Federal Authorities Are Asking Google For Data On Viewers Of Specific YouTube Videos

Federal investigators have compelled Alphabet’s (NASDAQ: GOOG) Google to provide information on viewers of specific YouTube videos that relate to potential criminal activity. Multiple court orders obtained by Forbes reveal the extent of this directive, prompting outcry from privacy experts who argue that it infringes upon constitutional protections.

One such case, recently unsealed in Kentucky, involved undercover officers attempting to identify an individual operating under the online alias “elonmuskwhm.” Suspected of engaging in bitcoin transactions for cash, potentially violating money laundering laws, the individual was targeted through YouTube interactions.

Undercover agents engaged in conversations with the user, sharing links to YouTube tutorials on drone mapping and augmented reality software. Subsequently, law enforcement sought data from Google the identity of the viewers of these tutorials, which collectively garnered over 30,000 views.

The court orders mandated Google to provide comprehensive information, including names, addresses, telephone numbers, and user activity, for all Google account users who accessed the videos within a specified timeframe. Additionally, the government sought IP addresses of non-Google account holders who viewed the content.

“There is reason to believe that these records would be relevant and material to an ongoing criminal investigation, including by providing identification information about the perpetrators,” the police said.

In another instance, a New Hampshire investigation revealed the use of YouTube live streams to monitor bomb threats. Federal investigators requested Google to provide a list of accounts that viewed and interacted with these streams.

These include a video uploaded by Boston and Maine Live, which boasts a subscriber base of 130,000. Mike McCormack, the individual responsible for establishing the company behind the account, known as IP Time Lapse, acknowledged awareness of the order. He mentioned that it pertained to “swatting incidents directed at the camera views at that time.”

Google, responding to inquiries, emphasized its commitment to user privacy and legal compliance. Google spokesperson Matt Bryant said the company “[examines] each demand for legal validity, consistent with developing case law, and routinely push back against overbroad or otherwise inappropriate demands for user data, including objecting to some demands entirely.”

However, the company did not confirm whether it complied with the orders. The Justice Department has yet to comment on the matter.

Privacy advocates have decried the orders as unconstitutional, fearing the erosion of free speech and protection against unreasonable searches. Albert Fox-Cahn, Executive Director at the Surveillance Technology Oversight Project, expressed alarm over the implications, likening the orders to digital dragnets.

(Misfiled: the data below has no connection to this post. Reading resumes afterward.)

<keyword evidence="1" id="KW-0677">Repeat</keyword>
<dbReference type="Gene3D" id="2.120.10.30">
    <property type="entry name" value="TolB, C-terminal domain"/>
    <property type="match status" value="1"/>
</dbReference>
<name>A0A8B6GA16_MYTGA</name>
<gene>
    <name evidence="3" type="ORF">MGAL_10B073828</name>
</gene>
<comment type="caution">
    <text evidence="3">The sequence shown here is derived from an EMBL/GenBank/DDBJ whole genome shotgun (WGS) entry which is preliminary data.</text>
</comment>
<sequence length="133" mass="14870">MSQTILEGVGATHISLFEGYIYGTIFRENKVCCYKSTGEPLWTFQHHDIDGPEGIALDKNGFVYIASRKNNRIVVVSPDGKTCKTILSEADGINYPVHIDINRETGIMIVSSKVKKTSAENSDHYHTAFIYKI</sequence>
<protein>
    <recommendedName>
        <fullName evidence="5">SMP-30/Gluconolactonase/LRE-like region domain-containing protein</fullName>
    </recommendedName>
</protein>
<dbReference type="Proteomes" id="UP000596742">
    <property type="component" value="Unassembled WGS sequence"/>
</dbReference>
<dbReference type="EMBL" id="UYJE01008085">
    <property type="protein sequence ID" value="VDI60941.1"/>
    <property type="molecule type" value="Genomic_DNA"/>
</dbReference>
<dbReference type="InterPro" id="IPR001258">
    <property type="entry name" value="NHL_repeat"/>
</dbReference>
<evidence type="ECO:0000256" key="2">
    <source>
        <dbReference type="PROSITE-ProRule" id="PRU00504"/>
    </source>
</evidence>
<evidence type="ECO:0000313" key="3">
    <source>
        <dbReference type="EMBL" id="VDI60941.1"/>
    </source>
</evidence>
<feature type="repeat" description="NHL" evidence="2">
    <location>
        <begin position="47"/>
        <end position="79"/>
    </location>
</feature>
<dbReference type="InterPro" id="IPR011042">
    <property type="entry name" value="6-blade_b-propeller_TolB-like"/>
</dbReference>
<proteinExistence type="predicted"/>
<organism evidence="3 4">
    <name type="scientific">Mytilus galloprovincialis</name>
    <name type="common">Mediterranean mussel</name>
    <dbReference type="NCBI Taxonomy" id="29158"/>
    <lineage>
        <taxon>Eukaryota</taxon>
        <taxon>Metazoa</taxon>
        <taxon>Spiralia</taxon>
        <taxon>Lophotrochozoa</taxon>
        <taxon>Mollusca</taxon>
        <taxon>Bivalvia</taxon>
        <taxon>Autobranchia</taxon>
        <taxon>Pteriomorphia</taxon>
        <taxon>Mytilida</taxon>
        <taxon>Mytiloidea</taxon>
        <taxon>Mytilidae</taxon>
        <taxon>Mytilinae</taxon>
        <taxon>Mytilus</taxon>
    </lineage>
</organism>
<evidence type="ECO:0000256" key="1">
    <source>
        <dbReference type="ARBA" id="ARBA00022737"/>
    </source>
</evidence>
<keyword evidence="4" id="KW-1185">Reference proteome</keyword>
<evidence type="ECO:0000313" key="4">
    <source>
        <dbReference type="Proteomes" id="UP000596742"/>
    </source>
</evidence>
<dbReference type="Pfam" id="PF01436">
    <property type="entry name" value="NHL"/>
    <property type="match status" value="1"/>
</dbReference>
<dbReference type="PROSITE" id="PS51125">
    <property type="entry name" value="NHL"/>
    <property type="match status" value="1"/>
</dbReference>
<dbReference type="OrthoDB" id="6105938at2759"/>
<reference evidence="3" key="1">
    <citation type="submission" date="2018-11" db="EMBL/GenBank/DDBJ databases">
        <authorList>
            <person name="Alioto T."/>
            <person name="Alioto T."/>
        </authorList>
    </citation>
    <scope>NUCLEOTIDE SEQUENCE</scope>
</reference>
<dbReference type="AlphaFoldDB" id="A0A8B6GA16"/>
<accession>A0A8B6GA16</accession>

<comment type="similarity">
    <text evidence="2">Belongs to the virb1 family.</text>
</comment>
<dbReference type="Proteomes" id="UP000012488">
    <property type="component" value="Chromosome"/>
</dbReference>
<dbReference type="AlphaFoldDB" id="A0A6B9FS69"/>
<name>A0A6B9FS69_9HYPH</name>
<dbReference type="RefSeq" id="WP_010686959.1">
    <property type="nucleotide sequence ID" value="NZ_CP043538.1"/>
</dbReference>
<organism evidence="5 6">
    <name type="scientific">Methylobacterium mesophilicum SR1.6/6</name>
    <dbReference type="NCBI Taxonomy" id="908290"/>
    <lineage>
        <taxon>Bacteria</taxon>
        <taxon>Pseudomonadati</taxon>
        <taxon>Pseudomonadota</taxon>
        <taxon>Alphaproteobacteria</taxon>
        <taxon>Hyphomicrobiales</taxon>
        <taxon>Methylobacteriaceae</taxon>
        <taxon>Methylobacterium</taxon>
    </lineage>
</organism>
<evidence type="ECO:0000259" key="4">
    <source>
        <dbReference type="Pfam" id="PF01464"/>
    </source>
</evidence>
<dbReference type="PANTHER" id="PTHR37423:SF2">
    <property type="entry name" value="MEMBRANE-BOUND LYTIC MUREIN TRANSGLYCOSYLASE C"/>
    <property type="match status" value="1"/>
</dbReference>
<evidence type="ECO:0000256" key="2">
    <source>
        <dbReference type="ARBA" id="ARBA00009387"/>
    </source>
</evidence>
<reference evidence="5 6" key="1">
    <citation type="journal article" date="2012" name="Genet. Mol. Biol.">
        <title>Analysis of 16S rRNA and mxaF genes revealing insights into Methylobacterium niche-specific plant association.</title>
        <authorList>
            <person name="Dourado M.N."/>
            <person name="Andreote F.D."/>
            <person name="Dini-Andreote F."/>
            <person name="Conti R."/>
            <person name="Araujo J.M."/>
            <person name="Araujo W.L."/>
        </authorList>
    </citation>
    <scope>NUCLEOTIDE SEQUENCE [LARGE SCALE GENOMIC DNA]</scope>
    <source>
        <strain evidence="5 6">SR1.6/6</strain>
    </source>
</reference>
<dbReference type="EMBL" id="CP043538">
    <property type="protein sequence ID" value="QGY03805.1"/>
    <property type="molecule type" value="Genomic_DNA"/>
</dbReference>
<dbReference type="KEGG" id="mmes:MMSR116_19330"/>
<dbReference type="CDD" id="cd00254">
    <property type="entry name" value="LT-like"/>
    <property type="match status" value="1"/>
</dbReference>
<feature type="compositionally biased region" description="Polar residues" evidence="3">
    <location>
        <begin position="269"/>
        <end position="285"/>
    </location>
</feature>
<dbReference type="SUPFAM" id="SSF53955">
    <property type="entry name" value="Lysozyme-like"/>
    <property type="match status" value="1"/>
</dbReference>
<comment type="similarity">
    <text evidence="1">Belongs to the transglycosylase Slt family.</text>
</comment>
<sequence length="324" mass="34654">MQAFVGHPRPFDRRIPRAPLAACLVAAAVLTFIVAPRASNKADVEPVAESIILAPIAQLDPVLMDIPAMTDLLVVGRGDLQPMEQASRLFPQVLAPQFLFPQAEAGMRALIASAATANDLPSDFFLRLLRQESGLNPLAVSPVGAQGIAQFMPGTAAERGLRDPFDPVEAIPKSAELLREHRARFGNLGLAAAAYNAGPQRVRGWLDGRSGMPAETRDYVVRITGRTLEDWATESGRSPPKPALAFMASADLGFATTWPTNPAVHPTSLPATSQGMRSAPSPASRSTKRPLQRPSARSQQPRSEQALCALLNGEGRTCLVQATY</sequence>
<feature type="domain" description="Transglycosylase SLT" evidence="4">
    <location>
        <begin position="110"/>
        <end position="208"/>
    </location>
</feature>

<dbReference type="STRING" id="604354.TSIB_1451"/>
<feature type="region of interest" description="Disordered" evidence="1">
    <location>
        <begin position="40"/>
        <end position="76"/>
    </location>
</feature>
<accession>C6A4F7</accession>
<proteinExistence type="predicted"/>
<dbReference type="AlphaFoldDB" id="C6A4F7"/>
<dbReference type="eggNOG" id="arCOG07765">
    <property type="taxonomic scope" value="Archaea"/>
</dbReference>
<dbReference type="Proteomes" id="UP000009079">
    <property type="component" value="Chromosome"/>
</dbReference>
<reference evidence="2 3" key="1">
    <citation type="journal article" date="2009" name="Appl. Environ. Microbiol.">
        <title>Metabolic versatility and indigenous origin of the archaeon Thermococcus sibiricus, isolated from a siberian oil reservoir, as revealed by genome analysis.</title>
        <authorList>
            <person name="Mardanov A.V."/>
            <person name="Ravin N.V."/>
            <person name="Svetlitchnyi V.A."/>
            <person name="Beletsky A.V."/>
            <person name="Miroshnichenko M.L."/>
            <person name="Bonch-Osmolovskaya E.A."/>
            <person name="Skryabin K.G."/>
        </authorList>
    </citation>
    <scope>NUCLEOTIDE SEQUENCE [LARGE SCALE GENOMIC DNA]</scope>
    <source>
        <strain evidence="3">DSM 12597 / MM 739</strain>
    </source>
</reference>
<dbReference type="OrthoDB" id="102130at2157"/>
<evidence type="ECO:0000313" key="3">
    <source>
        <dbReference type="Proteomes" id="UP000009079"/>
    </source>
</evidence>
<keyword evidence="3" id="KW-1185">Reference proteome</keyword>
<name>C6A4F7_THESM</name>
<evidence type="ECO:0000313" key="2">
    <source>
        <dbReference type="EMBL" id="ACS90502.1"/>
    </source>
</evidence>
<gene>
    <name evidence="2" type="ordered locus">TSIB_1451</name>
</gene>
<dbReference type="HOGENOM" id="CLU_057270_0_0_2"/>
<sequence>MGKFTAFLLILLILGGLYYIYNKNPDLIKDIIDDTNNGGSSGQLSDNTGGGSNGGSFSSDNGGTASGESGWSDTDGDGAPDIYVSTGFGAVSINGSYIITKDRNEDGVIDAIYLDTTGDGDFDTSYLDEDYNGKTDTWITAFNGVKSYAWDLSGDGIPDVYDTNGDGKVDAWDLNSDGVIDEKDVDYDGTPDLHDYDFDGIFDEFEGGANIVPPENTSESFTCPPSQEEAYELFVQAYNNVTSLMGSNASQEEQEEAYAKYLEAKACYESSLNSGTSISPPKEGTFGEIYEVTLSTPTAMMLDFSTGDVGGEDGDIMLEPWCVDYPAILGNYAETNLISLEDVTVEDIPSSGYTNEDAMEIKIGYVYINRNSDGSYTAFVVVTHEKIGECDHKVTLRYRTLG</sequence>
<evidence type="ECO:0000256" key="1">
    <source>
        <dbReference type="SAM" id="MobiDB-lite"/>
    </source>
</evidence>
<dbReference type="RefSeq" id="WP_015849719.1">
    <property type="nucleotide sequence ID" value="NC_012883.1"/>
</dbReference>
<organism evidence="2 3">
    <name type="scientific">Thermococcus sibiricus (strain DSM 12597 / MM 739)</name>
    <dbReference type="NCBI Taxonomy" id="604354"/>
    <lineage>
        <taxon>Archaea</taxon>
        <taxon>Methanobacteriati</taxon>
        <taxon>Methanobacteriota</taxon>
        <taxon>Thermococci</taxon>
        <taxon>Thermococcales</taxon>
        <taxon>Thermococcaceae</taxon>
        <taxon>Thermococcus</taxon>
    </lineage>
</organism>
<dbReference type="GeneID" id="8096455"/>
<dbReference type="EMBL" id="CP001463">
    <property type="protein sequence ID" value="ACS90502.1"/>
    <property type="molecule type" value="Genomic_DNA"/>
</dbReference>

“No one should fear a knock at the door from police simply because of what the YouTube algorithm serves up. I’m horrified that the courts are allowing this,” said Fox-Cahn.

Privacy experts argue that such measures undermine fundamental constitutional rights, raising parallels with controversial geofence warrants. John Davisson, Senior Counsel at the Electronic Privacy Information Center, highlighted the sensitivity of online activities and the expectation of privacy, suggesting that “it’s fair to expect that law enforcement won’t have access to that information without probable cause.”

In December, Google unveiled an update aimed at rendering it technically infeasible for the company to furnish data in response to geofence orders. Before this development, a California court had deemed a geofence warrant, which encompassed multiple densely-populated regions in Los Angeles, unconstitutional. This ruling sparked optimism that judicial scrutiny would deter law enforcement agencies from pursuing such data requests.

This comes on the heels of a criminal charge lodged against YouTube in November by privacy consultant Alexander Hanff, alleging the platform’s scripts that detect and restrict ad blockers amount to spying on EU citizens.

“I consider YouTube’s script to be spyware — aka surveillance technology, as it is deployed without my knowledge or authorization to my device for the sole purpose of intercepting and monitoring my behavior (whether or not ads load in my browser or are blocked by an ad blocker),” Hanff said.

Information for this briefing was found via Forbes and the sources mentioned. The author has no securities or affiliations related to the organizations discussed. Not a recommendation to buy or sell. Always do additional research and consult a professional before purchasing a security. The author holds no licenses.

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